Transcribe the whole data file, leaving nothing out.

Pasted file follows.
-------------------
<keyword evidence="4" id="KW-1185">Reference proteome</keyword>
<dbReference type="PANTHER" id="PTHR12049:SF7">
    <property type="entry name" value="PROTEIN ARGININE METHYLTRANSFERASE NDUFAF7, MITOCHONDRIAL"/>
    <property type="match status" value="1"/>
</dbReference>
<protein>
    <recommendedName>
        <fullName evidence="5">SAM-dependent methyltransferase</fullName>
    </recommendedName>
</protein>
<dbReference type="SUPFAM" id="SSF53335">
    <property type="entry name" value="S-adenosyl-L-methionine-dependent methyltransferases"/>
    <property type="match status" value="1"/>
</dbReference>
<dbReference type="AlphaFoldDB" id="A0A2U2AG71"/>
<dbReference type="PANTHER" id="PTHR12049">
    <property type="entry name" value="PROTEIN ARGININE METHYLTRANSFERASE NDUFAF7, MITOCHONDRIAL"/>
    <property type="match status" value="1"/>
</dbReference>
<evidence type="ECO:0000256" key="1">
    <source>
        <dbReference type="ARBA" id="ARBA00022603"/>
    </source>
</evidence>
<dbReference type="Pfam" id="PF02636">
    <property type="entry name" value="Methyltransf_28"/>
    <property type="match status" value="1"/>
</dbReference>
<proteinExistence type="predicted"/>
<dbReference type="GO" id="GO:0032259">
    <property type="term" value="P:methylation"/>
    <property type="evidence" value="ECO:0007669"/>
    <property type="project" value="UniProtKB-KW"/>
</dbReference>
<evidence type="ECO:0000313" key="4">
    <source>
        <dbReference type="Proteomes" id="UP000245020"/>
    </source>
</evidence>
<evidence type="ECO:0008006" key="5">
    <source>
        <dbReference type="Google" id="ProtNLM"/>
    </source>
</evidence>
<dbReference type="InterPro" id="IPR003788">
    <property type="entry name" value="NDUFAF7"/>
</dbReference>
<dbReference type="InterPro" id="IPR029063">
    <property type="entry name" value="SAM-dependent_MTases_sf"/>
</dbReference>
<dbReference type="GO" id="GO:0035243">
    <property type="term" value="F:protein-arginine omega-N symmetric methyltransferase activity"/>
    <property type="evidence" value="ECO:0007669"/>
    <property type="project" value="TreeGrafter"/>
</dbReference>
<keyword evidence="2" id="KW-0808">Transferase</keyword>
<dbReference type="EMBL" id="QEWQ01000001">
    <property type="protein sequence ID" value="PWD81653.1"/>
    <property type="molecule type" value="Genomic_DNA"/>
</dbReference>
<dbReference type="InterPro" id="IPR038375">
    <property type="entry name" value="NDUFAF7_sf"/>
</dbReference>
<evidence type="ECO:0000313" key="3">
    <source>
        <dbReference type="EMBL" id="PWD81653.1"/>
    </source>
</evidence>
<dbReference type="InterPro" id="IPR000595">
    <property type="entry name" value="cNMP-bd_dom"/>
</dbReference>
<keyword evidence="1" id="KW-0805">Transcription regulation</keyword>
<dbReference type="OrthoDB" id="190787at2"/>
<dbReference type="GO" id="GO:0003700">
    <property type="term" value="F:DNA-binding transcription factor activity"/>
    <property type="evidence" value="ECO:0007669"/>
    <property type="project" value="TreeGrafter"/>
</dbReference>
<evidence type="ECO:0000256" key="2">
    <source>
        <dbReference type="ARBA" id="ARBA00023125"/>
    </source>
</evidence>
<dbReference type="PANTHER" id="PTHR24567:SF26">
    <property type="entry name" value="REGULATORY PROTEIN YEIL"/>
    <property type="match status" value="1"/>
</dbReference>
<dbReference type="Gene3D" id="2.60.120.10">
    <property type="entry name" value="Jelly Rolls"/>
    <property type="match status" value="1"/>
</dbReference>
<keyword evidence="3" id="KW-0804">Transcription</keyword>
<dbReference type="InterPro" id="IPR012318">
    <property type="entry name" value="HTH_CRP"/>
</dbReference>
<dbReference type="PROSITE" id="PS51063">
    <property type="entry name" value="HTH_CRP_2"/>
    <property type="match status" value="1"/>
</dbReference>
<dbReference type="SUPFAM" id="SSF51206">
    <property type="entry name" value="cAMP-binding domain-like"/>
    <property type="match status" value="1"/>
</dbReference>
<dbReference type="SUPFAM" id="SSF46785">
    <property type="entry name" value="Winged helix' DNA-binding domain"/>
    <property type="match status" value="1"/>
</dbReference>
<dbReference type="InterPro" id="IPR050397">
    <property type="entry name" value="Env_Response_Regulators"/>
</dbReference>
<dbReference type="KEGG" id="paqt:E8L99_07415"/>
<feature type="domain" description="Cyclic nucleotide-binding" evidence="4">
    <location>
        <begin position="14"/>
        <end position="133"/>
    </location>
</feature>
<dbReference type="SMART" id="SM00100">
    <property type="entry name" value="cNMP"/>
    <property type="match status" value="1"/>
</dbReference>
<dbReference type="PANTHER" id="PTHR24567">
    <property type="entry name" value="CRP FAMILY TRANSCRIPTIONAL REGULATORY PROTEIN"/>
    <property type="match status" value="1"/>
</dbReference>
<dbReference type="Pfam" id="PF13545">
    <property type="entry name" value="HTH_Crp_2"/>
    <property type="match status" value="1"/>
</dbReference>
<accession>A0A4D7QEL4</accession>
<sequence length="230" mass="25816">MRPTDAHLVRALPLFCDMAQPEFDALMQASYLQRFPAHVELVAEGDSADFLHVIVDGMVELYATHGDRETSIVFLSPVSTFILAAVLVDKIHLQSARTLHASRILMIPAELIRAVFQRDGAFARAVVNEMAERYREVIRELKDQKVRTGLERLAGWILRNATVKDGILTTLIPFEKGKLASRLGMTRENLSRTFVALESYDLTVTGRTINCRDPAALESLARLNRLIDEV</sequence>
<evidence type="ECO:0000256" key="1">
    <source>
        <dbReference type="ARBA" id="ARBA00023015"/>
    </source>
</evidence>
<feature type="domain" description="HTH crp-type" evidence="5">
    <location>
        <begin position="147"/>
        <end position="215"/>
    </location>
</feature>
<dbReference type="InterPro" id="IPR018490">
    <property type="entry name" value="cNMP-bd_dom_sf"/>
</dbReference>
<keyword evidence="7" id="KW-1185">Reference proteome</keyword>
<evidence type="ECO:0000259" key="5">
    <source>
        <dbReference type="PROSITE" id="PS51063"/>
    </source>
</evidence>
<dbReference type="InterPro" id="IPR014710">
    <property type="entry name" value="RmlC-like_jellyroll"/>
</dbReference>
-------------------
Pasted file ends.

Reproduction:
<keyword evidence="4" id="KW-1185">Reference proteome</keyword>
<dbReference type="PANTHER" id="PTHR12049:SF7">
    <property type="entry name" value="PROTEIN ARGININE METHYLTRANSFERASE NDUFAF7, MITOCHONDRIAL"/>
    <property type="match status" value="1"/>
</dbReference>
<protein>
    <recommendedName>
        <fullName evidence="5">SAM-dependent methyltransferase</fullName>
    </recommendedName>
</protein>
<dbReference type="SUPFAM" id="SSF53335">
    <property type="entry name" value="S-adenosyl-L-methionine-dependent methyltransferases"/>
    <property type="match status" value="1"/>
</dbReference>
<dbReference type="AlphaFoldDB" id="A0A2U2AG71"/>
<dbReference type="PANTHER" id="PTHR12049">
    <property type="entry name" value="PROTEIN ARGININE METHYLTRANSFERASE NDUFAF7, MITOCHONDRIAL"/>
    <property type="match status" value="1"/>
</dbReference>
<evidence type="ECO:0000256" key="1">
    <source>
        <dbReference type="ARBA" id="ARBA00022603"/>
    </source>
</evidence>
<dbReference type="Pfam" id="PF02636">
    <property type="entry name" value="Methyltransf_28"/>
    <property type="match status" value="1"/>
</dbReference>
<proteinExistence type="predicted"/>
<dbReference type="GO" id="GO:0032259">
    <property type="term" value="P:methylation"/>
    <property type="evidence" value="ECO:0007669"/>
    <property type="project" value="UniProtKB-KW"/>
</dbReference>
<evidence type="ECO:0000313" key="4">
    <source>
        <dbReference type="Proteomes" id="UP000245020"/>
    </source>
</evidence>
<evidence type="ECO:0008006" key="5">
    <source>
        <dbReference type="Google" id="ProtNLM"/>
    </source>
</evidence>
<dbReference type="InterPro" id="IPR003788">
    <property type="entry name" value="NDUFAF7"/>
</dbReference>
<dbReference type="InterPro" id="IPR029063">
    <property type="entry name" value="SAM-dependent_MTases_sf"/>
</dbReference>
<dbReference type="GO" id="GO:0035243">
    <property type="term" value="F:protein-arginine omega-N symmetric methyltransferase activity"/>
    <property type="evidence" value="ECO:0007669"/>
    <property type="project" value="TreeGrafter"/>
</dbReference>
<keyword evidence="2" id="KW-0808">Transferase</keyword>
<dbReference type="EMBL" id="QEWQ01000001">
    <property type="protein sequence ID" value="PWD81653.1"/>
    <property type="molecule type" value="Genomic_DNA"/>
</dbReference>
<dbReference type="InterPro" id="IPR038375">
    <property type="entry name" value="NDUFAF7_sf"/>
</dbReference>
<evidence type="ECO:0000313" key="3">
    <source>
        <dbReference type="EMBL" id="PWD81653.1"/>
    </source>
</evidence>
<dbReference type="InterPro" id="IPR000595">
    <property type="entry name" value="cNMP-bd_dom"/>
</dbReference>
<keyword evidence="1" id="KW-0805">Transcription regulation</keyword>
<dbReference type="OrthoDB" id="190787at2"/>
<dbReference type="GO" id="GO:0003700">
    <property type="term" value="F:DNA-binding transcription factor activity"/>
    <property type="evidence" value="ECO:0007669"/>
    <property type="project" value="TreeGrafter"/>
</dbReference>
<evidence type="ECO:0000256" key="2">
    <source>
        <dbReference type="ARBA" id="ARBA00023125"/>
    </source>
</evidence>
<dbReference type="PANTHER" id="PTHR24567:SF26">
    <property type="entry name" value="REGULATORY PROTEIN YEIL"/>
    <property type="match status" value="1"/>
</dbReference>
<dbReference type="Gene3D" id="2.60.120.10">
    <property type="entry name" value="Jelly Rolls"/>
    <property type="match status" value="1"/>
</dbReference>
<keyword evidence="3" id="KW-0804">Transcription</keyword>
<dbReference type="InterPro" id="IPR012318">
    <property type="entry name" value="HTH_CRP"/>
</dbReference>
<dbReference type="PROSITE" id="PS51063">
    <property type="entry name" value="HTH_CRP_2"/>
    <property type="match status" value="1"/>
</dbReference>
<dbReference type="SUPFAM" id="SSF51206">
    <property type="entry name" value="cAMP-binding domain-like"/>
    <property type="match status" value="1"/>
</dbReference>
<dbReference type="SUPFAM" id="SSF46785">
    <property type="entry name" value="Winged helix' DNA-binding domain"/>
    <property type="match status" value="1"/>
</dbReference>
<dbReference type="InterPro" id="IPR050397">
    <property type="entry name" value="Env_Response_Regulators"/>
</dbReference>
<dbReference type="KEGG" id="paqt:E8L99_07415"/>
<feature type="domain" description="Cyclic nucleotide-binding" evidence="4">
    <location>
        <begin position="14"/>
        <end position="133"/>
    </location>
</feature>
<dbReference type="SMART" id="SM00100">
    <property type="entry name" value="cNMP"/>
    <property type="match status" value="1"/>
</dbReference>
<dbReference type="PANTHER" id="PTHR24567">
    <property type="entry name" value="CRP FAMILY TRANSCRIPTIONAL REGULATORY PROTEIN"/>
    <property type="match status" value="1"/>
</dbReference>
<dbReference type="Pfam" id="PF13545">
    <property type="entry name" value="HTH_Crp_2"/>
    <property type="match status" value="1"/>
</dbReference>
<accession>A0A4D7QEL4</accession>
<sequence length="230" mass="25816">MRPTDAHLVRALPLFCDMAQPEFDALMQASYLQRFPAHVELVAEGDSADFLHVIVDGMVELYATHGDRETSIVFLSPVSTFILAAVLVDKIHLQSARTLHASRILMIPAELIRAVFQRDGAFARAVVNEMAERYREVIRELKDQKVRTGLERLAGWILRNATVKDGILTTLIPFEKGKLASRLGMTRENLSRTFVALESYDLTVTGRTINCRDPAALESLARLNRLIDEV</sequence>
<evidence type="ECO:0000256" key="1">
    <source>
        <dbReference type="ARBA" id="ARBA00023015"/>
    </source>
</evidence>
<feature type="domain" description="HTH crp-type" evidence="5">
    <location>
        <begin position="147"/>
        <end position="215"/>
    </location>
</feature>
<dbReference type="InterPro" id="IPR018490">
    <property type="entry name" value="cNMP-bd_dom_sf"/>
</dbReference>
<keyword evidence="7" id="KW-1185">Reference proteome</keyword>
<evidence type="ECO:0000259" key="5">
    <source>
        <dbReference type="PROSITE" id="PS51063"/>
    </source>
</evidence>
<dbReference type="InterPro" id="IPR014710">
    <property type="entry name" value="RmlC-like_jellyroll"/>
</dbReference>